What Do We Really Learn from Week 1 of the NFL's Preseason?

Ryan RiddleCorrespondent IAugust 5, 2014

Cleveland Browns quarterback Johnny Manziel runs during practice at the NFL football team's training camp Monday, Aug. 4, 2014, in Berea, Ohio. Manziel has taken his first snaps in training camp with Cleveland's starters. Manziel is trying to beat out Brian Hoyer for the starting job. The former Heisman Trophy winner from Texas A&M had worked exclusively with Cleveland's second-string offense until Monday. (AP Photo/Tony Dejak)
Tony Dejak/Associated Press

With the annual Hall of Fame Game in Canton, Ohio, taking place last Saturday, live-action football has officially returned to the television set, which also signifies the first week of NFL preseason football on the horizon.

So what value can we the fans and media extract from this initial sampling of game-day competition?

The first preseason game for each team typically serves as a long-awaited platform for the coaching staff to get a nice, hard look at the newer additions to the roster. This includes rookies, free agents and waiver-wire pickups. An NFL roster during the first preseason game is inflated to 90 individuals.

Week 1 also gives the coaches and players some much-needed live-action reps working basic plays within the system as well as an opportunity for improving the timing and rhythm across the board. This includes anything from offensive linemen working on their communication to the fundamentals of getting the snaps and handoffs perfected.

From a coach’s perspective, Week 1 of the preseason is all about being conservative—which doesn’t lend itself to revealing a whole lot for fans—but it can offer a preview of what’s to come. This is applicable to both game-planning and playing time for established players.

Does this conservative mindset mean the players and coaches are not concerned with winning a game which holds no sway on the season’s outcome? Absolutely not.

The competitive nerve center of both coaches and players alike is rooted too deeply in their makeup to be apathetic about winning a football game played in front of millions of people. Players inherently want to win, whether it’s a drill in practice or a meaningless preseason game. They have been bred and conditioned to compete.

Coaches are equally as fierce when it comes to competition, but they’re certainly not willing to compromise regular-season success by overexposing key veterans or the playbook during the first week of the preseason. The last thing they want to see is a pivotal player get seriously injured in a statistically meaningless game.

Frank Franklin II/Associated Press

For those organizations with new head coaches, there is only a finite number of opportunities for these coaches and players to get valuable reps against live action.

It’s worth noting that NFL training camps rarely allow full contact during practice. Coaches generally consider intersquad tackling too risky and only allow for a few reps of this each summer. With this being the norm for training camp, it becomes increasingly more important for these players to take advantage of preseason games and the rare full-contact experience it provides them with.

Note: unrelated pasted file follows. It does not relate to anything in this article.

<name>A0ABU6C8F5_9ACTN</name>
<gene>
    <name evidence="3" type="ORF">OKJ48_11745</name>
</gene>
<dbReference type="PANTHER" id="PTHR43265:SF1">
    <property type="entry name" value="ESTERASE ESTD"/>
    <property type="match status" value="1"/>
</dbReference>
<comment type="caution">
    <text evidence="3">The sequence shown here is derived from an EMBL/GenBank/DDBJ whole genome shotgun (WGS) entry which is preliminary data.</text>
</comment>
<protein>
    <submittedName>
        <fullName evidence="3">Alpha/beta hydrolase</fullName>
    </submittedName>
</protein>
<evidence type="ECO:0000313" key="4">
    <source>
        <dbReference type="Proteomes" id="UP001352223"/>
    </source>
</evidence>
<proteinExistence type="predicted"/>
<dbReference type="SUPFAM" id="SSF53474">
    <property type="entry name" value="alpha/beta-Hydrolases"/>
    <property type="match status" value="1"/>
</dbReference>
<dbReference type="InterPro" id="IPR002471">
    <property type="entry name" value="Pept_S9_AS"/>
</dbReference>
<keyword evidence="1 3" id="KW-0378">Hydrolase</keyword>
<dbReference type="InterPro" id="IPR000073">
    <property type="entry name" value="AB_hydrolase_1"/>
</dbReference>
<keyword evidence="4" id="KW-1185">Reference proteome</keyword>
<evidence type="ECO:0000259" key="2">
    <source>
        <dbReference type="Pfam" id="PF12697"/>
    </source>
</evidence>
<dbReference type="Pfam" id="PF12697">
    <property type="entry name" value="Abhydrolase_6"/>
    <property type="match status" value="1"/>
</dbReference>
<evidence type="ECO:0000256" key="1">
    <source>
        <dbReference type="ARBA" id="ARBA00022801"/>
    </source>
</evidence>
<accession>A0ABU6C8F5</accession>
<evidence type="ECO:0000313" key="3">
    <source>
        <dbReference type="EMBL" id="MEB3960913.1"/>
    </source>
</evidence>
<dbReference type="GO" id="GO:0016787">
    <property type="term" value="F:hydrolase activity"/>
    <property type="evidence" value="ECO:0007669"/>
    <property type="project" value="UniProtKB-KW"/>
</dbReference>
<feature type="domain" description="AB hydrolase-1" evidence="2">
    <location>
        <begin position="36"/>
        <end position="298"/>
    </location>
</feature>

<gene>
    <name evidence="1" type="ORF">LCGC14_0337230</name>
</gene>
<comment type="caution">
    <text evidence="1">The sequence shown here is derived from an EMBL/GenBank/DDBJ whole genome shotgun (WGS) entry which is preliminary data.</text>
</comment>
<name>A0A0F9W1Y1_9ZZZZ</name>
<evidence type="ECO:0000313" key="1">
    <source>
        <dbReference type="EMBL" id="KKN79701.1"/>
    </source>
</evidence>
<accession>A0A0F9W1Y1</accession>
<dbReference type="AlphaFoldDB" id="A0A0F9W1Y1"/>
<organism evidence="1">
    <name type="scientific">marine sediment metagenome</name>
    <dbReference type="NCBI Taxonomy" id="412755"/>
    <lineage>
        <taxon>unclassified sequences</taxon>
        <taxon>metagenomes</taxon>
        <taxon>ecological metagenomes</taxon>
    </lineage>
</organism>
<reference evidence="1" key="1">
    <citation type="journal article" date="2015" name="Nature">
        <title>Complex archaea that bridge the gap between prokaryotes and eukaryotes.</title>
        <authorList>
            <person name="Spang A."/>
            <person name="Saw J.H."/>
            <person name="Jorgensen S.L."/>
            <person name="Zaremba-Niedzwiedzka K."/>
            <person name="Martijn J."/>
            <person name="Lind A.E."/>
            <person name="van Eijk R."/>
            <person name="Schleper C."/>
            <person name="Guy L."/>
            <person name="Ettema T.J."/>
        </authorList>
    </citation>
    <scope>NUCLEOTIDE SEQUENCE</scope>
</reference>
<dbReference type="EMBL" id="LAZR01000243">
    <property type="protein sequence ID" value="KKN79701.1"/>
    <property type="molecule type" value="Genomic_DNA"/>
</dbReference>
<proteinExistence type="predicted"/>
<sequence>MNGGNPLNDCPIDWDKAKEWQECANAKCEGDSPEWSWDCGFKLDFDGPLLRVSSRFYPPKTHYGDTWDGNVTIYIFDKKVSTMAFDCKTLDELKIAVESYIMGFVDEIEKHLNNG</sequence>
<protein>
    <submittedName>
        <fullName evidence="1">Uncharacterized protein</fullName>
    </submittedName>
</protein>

As far as the fans are concerned, this first game often provides a glimpse of the type of offensive and defensive systems teams with new head coaches will be running—but keep in mind this would be the watered-down version of the system.

The Bucs' new addition at QB, Josh McCown.
The Bucs' new addition at QB, Josh McCown.Chris O'Meara/Associated Press/Associated Press

If you happen to be a fan of the Tampa Bay Buccaneers, the mystery behind new coordinator Jeff Tedford’s offensive philosophy will finally be revealed after an offseason of secrecy and speculation. It will be nice to have some idea of what this offensive unit will look like.

Having played for Coach Tedford in college, I can say that we can expect an emphasis on having a balanced attack between the run and the pass.  

Week 1 of the preseason also gives us that long-anticipated first glimpse of our favorite rookies in NFL action. If a youngster manages to shine under the summer lights, don’t pass it off as luck. When it comes to playmaking ability, what you see in preseason can be a promising indicator of a young player’s potential.

Giants rookie running back Andre Williams.
Giants rookie running back Andre Williams.Jason Miller/Getty Images

However, it’s important to understand the difference between a guy who makes a few wide-open catches and one who actually makes some incredible individual plays. Those players who can beat their opponent with some consistency are likely going excel at the NFL level.

That first preseason game will also reveal which rookies are not quite ready to break out.

The transition to the NFL is nothing to take lightly. As such, it should come as no surprise that rookies tend to struggle early in their careers. This is partly why preseason games are so valuable for younger players. It provides them with exposure to the speed of the game. It’s important to understand that even an NFL preseason game is significantly faster and more challenging than college competition.

In the end, the season is long and incredibly difficult to predict. Wins and losses in preseason should have little bearing on the success or failures of the regular season.

Considering the buzz surrounding this first week of NFL action, one thing we can confidently take away from it is that football is by far the most popular sport in this country. 


Ryan Riddle is a former NFL football player who currently writes for Bleacher Report.